I would like to give my students more opportunities to lead in the future. They may be young, but when we give them opportunities they are capable of leading, teaching and inspiring others. Do you have a student-led classroom? I would love to hear your story! 








Friday, July 3, 2015

The Power of Twitter

I started using Twitter (@lekadegroot) to form a professional learning network (PLN) about five years ago. I learned so much from my PLN and have grown as an educator. I met many inspiring, willing teachers to collaborate and connected our classrooms via Skype, Google Hangouts, and student blogs. Three years ago with an encouragement from my PLN, I opened up a new Twitter account for my classroom (@mrsdegrootclass). I have to be honest. At first I really didn't know how things would go and was even a little skeptical about introducing my first graders into the Twitter world. Soon that uneasy feeling disappeared as I saw excitement in my students' eyes and most of all great learning opportunities that came along.

Here are some different ways we use our class Twitter;
  1. Share what is happening in our classroom.

      2. Ask questions about other classes' Tweets.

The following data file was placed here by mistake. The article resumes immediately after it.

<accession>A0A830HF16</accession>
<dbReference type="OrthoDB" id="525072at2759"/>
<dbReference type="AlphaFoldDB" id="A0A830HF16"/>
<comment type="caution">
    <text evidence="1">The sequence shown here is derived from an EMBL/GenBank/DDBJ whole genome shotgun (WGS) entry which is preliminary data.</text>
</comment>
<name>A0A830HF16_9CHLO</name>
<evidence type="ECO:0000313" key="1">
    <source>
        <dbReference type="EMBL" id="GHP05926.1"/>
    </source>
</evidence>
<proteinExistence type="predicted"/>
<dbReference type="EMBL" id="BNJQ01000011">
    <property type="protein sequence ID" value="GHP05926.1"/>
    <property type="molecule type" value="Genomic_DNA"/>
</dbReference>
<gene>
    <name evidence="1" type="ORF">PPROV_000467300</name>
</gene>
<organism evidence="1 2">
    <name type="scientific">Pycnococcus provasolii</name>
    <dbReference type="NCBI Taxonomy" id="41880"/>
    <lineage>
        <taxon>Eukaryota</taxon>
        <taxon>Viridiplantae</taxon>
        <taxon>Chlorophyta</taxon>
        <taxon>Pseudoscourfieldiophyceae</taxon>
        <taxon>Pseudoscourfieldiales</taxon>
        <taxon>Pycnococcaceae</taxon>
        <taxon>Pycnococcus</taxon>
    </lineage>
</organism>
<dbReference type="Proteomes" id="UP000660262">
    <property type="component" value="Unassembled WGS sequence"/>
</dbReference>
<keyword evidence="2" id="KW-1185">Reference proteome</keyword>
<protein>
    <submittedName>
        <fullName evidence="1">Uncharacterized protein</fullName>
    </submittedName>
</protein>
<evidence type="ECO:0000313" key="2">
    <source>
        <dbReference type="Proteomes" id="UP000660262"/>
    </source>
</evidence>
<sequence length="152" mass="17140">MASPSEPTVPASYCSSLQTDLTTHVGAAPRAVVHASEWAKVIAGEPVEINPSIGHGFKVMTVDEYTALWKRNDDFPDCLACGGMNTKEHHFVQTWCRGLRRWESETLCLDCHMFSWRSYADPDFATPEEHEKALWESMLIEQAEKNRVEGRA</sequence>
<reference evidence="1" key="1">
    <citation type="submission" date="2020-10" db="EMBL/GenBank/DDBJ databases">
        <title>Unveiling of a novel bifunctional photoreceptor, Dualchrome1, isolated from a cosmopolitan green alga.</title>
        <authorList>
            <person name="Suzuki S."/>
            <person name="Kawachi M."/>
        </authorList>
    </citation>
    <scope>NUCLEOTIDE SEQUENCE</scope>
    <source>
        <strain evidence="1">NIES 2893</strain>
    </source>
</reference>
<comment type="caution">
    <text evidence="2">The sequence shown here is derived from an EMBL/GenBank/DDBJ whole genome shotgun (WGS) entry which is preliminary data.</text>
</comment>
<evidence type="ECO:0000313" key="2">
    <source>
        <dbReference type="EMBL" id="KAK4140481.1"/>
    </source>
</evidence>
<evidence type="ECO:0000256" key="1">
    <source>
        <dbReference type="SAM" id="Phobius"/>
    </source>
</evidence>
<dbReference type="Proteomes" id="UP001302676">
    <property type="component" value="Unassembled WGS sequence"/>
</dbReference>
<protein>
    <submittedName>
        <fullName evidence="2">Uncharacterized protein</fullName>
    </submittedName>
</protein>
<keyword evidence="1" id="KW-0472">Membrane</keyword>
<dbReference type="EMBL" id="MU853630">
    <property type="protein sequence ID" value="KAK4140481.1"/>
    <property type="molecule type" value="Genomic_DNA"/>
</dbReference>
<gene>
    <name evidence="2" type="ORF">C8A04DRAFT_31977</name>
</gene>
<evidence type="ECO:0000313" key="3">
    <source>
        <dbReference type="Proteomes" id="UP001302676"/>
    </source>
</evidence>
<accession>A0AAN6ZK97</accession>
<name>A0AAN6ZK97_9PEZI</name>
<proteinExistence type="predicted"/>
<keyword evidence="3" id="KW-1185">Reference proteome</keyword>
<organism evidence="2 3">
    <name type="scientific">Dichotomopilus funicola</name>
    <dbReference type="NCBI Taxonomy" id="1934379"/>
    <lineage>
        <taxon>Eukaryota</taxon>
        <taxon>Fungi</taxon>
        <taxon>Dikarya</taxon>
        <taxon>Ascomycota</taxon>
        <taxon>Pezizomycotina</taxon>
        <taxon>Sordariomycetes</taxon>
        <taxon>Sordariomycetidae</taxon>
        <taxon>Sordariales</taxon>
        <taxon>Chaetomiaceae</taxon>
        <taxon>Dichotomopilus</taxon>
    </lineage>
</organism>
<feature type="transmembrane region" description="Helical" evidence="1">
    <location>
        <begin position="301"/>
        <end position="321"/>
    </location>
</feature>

3. Communicate with children's book authors... and sometimes they respond back!



  4. Ask an expert.  
  5. We share and end up inspiring others! My students were thrilled to know they had good influence on other first graders.

But the best learning comes when we develop learning communities for our students by creating unique hashtags. Students are able to share their thinking and teach each other via Twitter.

For example, I started a hashtag for math talks = #mtgr1 (math talks grade 1) where I post a weekly open ended question. Students share their answers and ideas at #mtgr1. Later in each week my class and I go over the tweets from other classes and discuss what they learned. You can read more about #mtgr1 HERE.





Another community that I created was #1bc15 (1st grade book club 2015) where participating classes read a book called "My Father's Dragons" and shared their thoughts and learning using #1bc15. You can read about how it was set up HERE.  Tweets from other classes were simply amazing. Children were visualizing, making predictions, making connections, retelling stories, identifying character traits, learning new vocabulary and a lot more. If I was reading this book with just my class, it was impossible to cover all the elements of reading. However when you are learning with 20+ first grade classes, it is possible! We enjoyed checking #1bc15 Twitter feed every day.

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participating classes 

There are many more hashtags that teachers create to share learning opportunities with other classes. We all know that learning is so much more powerful when we have authentic purpose and audience. After three years of integrating Twitter into my classroom, I can simply say class Twitter is one of the best tech tools that we use. Are you new to Twitter or thinking about starting class Twitter? Here are more resources on using Twitter in the classroom form two rockstar educators!